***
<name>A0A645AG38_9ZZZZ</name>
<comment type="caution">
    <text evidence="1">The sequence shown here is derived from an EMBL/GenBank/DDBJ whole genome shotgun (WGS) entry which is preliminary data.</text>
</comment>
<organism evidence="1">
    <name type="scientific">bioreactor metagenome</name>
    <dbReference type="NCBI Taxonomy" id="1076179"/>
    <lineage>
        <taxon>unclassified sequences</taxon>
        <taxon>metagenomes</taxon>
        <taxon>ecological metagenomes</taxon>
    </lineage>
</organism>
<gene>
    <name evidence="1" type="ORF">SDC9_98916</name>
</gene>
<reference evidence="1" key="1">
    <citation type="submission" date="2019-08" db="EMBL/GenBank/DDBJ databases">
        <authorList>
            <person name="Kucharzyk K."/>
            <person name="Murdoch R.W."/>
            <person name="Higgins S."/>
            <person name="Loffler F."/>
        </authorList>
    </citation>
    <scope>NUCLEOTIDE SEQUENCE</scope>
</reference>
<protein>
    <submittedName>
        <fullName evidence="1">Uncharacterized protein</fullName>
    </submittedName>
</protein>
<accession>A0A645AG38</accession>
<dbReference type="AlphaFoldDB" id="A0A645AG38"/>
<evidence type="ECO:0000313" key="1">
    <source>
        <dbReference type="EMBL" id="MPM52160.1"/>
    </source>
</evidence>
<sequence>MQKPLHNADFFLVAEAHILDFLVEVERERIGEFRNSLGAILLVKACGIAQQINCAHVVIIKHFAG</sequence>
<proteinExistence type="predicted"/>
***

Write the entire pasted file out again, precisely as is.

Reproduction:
<name>A0A645AG38_9ZZZZ</name>
<comment type="caution">
    <text evidence="1">The sequence shown here is derived from an EMBL/GenBank/DDBJ whole genome shotgun (WGS) entry which is preliminary data.</text>
</comment>
<organism evidence="1">
    <name type="scientific">bioreactor metagenome</name>
    <dbReference type="NCBI Taxonomy" id="1076179"/>
    <lineage>
        <taxon>unclassified sequences</taxon>
        <taxon>metagenomes</taxon>
        <taxon>ecological metagenomes</taxon>
    </lineage>
</organism>
<gene>
    <name evidence="1" type="ORF">SDC9_98916</name>
</gene>
<reference evidence="1" key="1">
    <citation type="submission" date="2019-08" db="EMBL/GenBank/DDBJ databases">
        <authorList>
            <person name="Kucharzyk K."/>
            <person name="Murdoch R.W."/>
            <person name="Higgins S."/>
            <person name="Loffler F."/>
        </authorList>
    </citation>
    <scope>NUCLEOTIDE SEQUENCE</scope>
</reference>
<protein>
    <submittedName>
        <fullName evidence="1">Uncharacterized protein</fullName>
    </submittedName>
</protein>
<accession>A0A645AG38</accession>
<dbReference type="AlphaFoldDB" id="A0A645AG38"/>
<evidence type="ECO:0000313" key="1">
    <source>
        <dbReference type="EMBL" id="MPM52160.1"/>
    </source>
</evidence>
<sequence>MQKPLHNADFFLVAEAHILDFLVEVERERIGEFRNSLGAILLVKACGIAQQINCAHVVIIKHFAG</sequence>
<proteinExistence type="predicted"/>